On meeting Jesus – an imagined argument
By Parson Thru
Thu, 29 Oct 2015
I had an imagined argument. It was along the lines of “What would you ask Jesus if you met him?”
It bubbled to the surface whilst thinking about the wealth of The Church and the very human aspect of its organisation, its hierarchy and its rules. Don’t forget that you might be tortured and killed for breaking those rules not so very long ago – and in some places, under some codes, you still can be.
Who are these holier-than-thou people (men, mostly) who administer the code? Whose rules are they and where did they come from? Perhaps most importantly: why?
Don’t go waving scripture at me. Someone wrote all that stuff. The Old Testament contains stories that make me squirm with discomfort – tricking a dying man into passing his inheritance to the wrong (younger) son. Just an example. The New Testament kind of starts off well. As good an account of the actions and words of a man named Jesus as we have, and of the actions of those around him. He appears to have lived by example, reminded people about some principles that guide good behaviour – respect for one another and so on – many from earlier scripture, many by simply doing. He was a reformer, but the religion he came to reform wasn’t really listening. So his followers formed a sect, which became the religion of the Gentiles. From that point on, the plot gets murky for me. In fact pretty-much everything from the first three gospels on becomes instrumental. Who wrote all that stuff, and why? In essence, it’s what those people wrote that became Christianity. The man they called Christ disappears into the mists of time.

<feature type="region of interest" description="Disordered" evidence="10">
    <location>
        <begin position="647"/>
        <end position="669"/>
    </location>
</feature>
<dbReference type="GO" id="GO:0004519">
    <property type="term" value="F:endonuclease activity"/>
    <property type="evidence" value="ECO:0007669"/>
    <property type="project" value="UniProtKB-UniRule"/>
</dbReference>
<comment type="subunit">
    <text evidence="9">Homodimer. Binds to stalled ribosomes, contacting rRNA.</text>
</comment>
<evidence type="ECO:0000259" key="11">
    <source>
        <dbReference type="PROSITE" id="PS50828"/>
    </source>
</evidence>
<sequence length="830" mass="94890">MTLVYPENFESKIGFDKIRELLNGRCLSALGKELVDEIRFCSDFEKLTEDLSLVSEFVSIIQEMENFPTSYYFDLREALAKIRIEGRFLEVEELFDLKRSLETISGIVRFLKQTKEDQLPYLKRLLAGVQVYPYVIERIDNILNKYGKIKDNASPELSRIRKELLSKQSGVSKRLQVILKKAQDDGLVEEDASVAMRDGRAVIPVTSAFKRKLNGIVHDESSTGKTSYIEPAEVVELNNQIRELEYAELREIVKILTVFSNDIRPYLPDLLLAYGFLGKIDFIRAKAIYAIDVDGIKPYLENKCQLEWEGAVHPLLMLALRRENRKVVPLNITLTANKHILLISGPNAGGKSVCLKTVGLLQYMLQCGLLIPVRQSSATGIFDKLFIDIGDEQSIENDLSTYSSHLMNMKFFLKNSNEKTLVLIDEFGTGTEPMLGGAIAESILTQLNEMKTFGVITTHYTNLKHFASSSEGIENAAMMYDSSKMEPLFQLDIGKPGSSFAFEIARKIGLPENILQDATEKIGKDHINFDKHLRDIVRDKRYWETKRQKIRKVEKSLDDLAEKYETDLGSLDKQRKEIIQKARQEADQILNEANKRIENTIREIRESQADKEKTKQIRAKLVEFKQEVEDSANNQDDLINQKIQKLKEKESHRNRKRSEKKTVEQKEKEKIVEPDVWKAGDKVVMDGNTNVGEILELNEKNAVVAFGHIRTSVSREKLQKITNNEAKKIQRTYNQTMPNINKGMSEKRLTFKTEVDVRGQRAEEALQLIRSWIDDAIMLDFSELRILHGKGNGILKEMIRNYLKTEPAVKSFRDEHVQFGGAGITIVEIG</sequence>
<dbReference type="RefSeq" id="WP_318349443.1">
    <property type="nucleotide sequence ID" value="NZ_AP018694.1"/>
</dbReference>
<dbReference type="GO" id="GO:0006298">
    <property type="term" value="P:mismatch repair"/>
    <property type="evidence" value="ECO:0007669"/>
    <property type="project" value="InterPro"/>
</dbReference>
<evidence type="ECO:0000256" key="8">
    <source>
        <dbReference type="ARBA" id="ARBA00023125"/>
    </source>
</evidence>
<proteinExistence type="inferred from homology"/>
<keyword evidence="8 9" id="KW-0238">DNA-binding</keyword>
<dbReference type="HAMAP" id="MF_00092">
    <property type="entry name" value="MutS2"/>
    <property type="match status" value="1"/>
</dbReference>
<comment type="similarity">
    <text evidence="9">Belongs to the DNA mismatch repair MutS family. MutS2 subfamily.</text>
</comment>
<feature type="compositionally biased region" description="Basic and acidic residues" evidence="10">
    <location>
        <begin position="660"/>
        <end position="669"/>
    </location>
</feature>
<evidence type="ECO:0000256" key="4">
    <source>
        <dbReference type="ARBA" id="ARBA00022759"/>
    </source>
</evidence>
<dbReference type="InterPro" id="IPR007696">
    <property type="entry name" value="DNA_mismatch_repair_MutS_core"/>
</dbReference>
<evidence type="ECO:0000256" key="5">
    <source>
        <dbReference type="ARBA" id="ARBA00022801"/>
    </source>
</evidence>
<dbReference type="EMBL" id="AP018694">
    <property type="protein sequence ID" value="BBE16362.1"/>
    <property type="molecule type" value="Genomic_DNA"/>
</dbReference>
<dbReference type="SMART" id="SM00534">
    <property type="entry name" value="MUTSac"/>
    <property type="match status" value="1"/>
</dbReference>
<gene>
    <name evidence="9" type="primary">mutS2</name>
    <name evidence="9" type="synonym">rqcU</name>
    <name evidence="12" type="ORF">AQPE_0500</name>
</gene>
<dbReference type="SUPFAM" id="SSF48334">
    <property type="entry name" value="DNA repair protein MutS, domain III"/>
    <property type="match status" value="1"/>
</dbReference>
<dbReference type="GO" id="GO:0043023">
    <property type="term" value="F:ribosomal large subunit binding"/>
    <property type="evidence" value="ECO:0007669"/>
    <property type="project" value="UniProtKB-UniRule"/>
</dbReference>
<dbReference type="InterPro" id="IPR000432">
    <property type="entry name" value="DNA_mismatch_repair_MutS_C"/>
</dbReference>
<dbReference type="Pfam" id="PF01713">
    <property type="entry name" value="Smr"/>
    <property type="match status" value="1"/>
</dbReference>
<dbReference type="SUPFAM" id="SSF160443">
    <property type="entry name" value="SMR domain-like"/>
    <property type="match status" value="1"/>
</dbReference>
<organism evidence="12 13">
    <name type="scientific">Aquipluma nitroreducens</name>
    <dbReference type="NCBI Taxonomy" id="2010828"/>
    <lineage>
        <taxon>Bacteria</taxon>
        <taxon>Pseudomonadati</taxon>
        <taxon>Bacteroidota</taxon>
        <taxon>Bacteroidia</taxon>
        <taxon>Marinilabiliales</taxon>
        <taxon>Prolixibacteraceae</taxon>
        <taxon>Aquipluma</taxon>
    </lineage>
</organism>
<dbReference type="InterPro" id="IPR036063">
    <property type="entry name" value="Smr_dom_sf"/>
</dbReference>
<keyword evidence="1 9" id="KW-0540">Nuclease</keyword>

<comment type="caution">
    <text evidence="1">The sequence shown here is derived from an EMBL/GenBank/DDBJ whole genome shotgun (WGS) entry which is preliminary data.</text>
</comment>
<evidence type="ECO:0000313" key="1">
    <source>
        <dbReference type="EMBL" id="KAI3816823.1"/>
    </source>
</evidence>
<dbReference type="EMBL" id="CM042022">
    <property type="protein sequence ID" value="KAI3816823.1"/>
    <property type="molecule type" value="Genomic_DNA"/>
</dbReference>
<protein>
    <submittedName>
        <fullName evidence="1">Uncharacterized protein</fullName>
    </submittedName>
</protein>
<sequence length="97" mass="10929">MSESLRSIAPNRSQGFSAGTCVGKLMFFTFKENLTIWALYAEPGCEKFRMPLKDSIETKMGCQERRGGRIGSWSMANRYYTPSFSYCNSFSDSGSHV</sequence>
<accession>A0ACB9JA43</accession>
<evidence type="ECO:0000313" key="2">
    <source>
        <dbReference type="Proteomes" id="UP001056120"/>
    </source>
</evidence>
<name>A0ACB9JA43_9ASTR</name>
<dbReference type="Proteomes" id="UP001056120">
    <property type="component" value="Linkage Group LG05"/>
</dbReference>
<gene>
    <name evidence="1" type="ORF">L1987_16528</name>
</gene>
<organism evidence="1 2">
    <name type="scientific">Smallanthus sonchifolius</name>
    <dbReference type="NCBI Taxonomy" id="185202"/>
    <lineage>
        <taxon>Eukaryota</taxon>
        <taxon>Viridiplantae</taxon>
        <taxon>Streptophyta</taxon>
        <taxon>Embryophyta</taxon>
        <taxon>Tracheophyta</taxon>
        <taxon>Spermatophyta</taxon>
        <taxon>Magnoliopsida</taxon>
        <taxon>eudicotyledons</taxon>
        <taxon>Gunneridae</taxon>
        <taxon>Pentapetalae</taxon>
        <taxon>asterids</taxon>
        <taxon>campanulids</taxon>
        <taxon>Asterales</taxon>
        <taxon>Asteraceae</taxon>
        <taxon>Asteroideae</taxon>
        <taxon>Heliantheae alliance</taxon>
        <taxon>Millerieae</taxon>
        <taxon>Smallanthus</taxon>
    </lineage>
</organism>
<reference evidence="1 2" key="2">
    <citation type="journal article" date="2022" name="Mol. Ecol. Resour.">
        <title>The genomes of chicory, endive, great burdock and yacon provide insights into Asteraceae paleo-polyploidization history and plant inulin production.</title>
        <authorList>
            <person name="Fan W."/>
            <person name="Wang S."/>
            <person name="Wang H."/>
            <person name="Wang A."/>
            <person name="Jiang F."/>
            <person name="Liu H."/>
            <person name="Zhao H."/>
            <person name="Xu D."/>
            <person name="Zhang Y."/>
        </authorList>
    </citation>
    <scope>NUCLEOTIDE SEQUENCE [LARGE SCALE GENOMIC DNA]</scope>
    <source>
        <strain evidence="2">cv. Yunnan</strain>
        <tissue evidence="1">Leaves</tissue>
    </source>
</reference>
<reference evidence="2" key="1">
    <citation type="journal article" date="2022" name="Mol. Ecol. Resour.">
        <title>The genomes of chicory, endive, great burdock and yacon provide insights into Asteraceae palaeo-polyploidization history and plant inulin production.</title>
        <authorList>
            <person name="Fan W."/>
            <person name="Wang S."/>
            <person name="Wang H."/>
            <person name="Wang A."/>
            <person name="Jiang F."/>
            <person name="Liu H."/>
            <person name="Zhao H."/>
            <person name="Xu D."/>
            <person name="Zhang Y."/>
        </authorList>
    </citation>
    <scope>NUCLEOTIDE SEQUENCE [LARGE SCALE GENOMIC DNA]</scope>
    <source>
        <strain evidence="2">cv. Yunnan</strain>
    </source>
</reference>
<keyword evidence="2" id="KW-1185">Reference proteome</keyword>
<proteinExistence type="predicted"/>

I don’t know enough about the other two Abrahamic religions to form a real argument, but one looks suspiciously like a book of rules designed to maintain a patriarchy that harbours a deep fear of female sexuality.
In the main, Christianity has reformed. It had to. Endless and disastrous wars of religious freedom saw to that. But the intent was / is there, particularly in the established traditional church. Why is an organisation that manipulates the weak and uneducated into believing everything it has written and endorsed – its rules – a good thing for humanity? If the transgression of those rules might result in excommunication from church and community, torture or death, how is that a good thing, and how does that relate to a message of compassion and love attributed to a man called Jesus?
Heresy. Never a good thing to be accused of by religious authorities. Stretched on the rack, turned on the wheel, burned at the stake – why? Was the heretical argument so strong that it was worth subjecting another human being to such torment? Was the orthodoxy so weak?
Palaces. Why do the senior clergy live in palaces? Why are churches so richly decorated? Why so much gold? Why do clergy have to dress in furs and wear great, ugly gold rings? Why have they traditionally come from rich and powerful clans and gorged themselves on food and drink? Where does Jesus fit into all that? What is the thing with status and wealth?
Well. One thing that springs to mind is that Christianity was eventually adopted as the official religion of the Roman Empire – The State.
It’s no accident that The Church split into Western and Eastern, in the same manner that the Empire itself did. The Western Church is, of course, still based in Rome. The Church was established as an arm of State. In fact, it still is – the last surviving part of the Roman State – the Roman Empire. Autonomous from everything that collapsed and burned around it. The Anglican Church? Same deal, just appropriated from Rome by that English Caesar, Henry. It largely follows the same book of rules.